Jimmy Smith | Theater Critic's Choice | Chicago Reader

Jimmy Smith 

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The thrill of hearing Jimmy Smith stems partly from the chance to hear history. When you listen to the Hammond organ played by the man who turned it from a novelty instrument into a jazz staple, you may well experience a slight frisson--such as you might get, say, if Alexander Bell showed up to install your phone jack. In Smith's case you also confront the danger of familiarity. Except for a greater emphasis on slow blues tunes than fast ones, he's not doing anything much different from years past; and since his sound echoes throughout the style of virtually every other jazz organist of the past 30 years, you might feel you've turned down a too-familiar street. Then why have I inked this one onto my calendar? Because of Smith's alchemy: when he reels off one of those whiplash runs at the keyboard or pumps out a rocking bass line from his foot pedals, I get lost in the sheer soul swing of the music and willingly ignore the fact that I've heard this all before. This time through, Smith brings a quartet featuring the big-toned New Orleans reedman Herman Riley on sax and flute. Riley's credits include the big bands of Count Basie and Lionel Hampton, so he has more than a little experience at shouting solos in front of walls of sound--such as those emanating from a Hammond B-3 with Leslie speaker in full spin. Friday through Sunday, Jazz Buffet, 2556 W. Diversey; 862-0055.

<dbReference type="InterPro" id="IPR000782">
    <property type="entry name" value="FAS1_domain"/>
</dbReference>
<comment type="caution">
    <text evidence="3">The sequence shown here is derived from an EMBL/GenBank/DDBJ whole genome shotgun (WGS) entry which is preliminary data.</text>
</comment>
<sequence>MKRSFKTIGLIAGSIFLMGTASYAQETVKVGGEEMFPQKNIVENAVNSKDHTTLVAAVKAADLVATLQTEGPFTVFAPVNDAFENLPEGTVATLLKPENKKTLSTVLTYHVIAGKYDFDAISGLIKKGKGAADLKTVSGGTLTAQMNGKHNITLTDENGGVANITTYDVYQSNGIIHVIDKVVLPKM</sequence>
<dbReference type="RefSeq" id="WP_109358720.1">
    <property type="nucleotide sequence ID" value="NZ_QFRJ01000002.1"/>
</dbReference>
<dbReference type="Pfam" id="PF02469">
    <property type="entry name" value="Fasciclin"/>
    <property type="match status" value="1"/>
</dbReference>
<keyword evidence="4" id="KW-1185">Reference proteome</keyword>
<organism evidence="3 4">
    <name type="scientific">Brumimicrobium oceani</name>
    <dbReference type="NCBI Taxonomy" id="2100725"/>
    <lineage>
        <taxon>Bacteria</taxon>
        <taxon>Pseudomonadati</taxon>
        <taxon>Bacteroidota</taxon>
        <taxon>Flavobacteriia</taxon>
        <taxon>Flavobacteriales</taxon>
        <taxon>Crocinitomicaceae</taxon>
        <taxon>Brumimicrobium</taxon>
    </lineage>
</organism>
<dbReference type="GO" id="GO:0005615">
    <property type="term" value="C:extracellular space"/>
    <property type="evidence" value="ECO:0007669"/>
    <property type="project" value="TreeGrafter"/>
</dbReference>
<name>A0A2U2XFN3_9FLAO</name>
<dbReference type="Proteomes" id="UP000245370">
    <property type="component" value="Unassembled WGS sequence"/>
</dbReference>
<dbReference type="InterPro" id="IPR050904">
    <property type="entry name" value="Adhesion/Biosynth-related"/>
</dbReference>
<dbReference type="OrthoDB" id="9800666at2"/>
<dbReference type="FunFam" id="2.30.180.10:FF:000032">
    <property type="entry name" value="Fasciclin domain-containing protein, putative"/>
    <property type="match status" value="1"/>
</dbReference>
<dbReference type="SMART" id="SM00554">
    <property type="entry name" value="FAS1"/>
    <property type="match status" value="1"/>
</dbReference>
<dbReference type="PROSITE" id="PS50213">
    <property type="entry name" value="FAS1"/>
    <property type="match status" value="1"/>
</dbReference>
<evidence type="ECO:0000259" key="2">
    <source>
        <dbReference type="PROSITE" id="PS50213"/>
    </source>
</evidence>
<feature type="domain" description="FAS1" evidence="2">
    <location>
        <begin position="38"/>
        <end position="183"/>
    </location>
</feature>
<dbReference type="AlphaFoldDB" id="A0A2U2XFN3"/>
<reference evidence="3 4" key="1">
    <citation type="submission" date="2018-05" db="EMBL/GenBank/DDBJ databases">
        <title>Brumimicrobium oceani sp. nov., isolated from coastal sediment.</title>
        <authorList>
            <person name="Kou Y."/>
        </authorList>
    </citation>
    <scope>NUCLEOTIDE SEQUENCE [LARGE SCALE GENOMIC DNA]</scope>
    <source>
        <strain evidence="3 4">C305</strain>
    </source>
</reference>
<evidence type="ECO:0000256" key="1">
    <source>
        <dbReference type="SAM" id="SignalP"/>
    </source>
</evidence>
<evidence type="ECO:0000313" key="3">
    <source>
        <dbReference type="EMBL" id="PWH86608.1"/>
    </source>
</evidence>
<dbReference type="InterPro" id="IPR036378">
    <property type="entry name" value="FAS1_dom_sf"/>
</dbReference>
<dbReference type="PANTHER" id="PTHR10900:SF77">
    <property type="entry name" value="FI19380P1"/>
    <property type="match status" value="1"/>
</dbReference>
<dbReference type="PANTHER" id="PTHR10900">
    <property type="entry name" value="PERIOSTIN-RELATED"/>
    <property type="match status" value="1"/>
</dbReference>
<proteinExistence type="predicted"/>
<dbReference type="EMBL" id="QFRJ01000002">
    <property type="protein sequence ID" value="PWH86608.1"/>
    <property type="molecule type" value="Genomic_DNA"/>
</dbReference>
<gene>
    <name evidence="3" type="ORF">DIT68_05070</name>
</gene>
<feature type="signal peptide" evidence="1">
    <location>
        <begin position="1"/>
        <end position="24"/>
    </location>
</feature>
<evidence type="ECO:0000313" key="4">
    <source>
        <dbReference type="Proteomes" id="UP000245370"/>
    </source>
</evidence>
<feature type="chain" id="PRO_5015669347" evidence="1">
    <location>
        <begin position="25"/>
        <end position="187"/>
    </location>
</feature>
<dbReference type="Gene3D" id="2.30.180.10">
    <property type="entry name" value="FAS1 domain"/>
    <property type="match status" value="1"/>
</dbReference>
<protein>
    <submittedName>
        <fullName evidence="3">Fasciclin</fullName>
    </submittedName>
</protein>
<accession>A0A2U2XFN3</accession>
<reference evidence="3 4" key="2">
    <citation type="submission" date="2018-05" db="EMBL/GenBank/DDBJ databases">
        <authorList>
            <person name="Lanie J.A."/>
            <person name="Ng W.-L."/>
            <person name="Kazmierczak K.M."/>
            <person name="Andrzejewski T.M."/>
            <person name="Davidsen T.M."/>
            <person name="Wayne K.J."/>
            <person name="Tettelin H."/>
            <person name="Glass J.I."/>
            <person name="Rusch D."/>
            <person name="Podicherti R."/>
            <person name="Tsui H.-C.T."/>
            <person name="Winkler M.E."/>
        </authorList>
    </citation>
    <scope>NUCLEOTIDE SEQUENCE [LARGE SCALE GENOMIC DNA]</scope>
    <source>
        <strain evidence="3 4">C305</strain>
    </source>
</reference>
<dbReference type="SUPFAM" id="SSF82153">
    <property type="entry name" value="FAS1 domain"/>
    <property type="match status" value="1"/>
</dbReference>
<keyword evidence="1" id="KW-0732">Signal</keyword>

Art accompanying story in printed newspaper (not available in this archive): photo/William Claxton.

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